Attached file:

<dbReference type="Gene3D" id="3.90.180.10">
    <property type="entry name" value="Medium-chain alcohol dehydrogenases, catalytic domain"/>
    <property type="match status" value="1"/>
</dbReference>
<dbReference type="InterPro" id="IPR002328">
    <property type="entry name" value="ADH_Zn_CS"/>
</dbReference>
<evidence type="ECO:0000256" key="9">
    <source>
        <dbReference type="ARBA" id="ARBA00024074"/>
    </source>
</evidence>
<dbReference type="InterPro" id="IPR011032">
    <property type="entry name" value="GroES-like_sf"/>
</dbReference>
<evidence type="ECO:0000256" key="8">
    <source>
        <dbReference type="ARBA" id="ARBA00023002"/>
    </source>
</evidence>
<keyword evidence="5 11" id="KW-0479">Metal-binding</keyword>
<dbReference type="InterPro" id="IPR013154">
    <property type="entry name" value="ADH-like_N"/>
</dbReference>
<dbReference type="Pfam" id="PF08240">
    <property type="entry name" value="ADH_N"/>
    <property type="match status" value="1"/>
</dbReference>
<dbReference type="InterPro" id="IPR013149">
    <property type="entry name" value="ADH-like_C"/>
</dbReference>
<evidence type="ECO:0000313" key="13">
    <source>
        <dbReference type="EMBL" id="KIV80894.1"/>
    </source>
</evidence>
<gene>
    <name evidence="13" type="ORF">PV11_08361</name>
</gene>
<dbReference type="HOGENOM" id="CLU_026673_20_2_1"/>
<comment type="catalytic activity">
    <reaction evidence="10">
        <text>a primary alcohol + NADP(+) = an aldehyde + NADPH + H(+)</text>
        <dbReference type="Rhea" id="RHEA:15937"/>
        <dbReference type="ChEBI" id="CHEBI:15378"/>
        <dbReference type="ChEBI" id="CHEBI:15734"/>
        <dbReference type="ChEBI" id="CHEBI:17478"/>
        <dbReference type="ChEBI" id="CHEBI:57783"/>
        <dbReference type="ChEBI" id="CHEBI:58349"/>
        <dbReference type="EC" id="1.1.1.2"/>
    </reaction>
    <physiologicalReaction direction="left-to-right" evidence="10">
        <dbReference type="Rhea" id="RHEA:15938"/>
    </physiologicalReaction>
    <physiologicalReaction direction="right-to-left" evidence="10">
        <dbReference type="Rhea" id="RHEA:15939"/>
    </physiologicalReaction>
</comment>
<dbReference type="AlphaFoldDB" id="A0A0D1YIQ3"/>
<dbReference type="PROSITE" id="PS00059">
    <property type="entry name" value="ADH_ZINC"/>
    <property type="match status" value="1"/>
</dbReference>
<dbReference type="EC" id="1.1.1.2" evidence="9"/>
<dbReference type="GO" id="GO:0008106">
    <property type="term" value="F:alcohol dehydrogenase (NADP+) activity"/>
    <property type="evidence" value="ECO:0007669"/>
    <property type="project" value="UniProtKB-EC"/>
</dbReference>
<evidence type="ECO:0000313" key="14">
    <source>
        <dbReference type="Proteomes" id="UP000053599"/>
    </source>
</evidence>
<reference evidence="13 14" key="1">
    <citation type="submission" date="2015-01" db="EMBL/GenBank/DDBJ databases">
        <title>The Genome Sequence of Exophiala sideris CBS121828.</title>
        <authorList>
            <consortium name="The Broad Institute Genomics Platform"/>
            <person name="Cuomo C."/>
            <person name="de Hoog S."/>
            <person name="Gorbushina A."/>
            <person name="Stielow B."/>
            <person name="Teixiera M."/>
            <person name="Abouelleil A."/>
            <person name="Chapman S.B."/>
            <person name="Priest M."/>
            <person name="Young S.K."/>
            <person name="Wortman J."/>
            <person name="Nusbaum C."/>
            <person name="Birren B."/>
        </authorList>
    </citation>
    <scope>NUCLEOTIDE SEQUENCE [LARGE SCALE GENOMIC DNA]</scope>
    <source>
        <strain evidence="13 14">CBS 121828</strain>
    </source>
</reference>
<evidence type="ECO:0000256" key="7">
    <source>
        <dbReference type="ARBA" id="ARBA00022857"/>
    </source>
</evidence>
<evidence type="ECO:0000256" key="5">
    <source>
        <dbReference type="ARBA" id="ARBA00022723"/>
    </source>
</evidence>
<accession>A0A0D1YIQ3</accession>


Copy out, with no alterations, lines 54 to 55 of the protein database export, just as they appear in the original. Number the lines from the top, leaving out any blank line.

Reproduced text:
    </physiologicalReaction>
    <physiologicalReaction direction="right-to-left" evidence="10">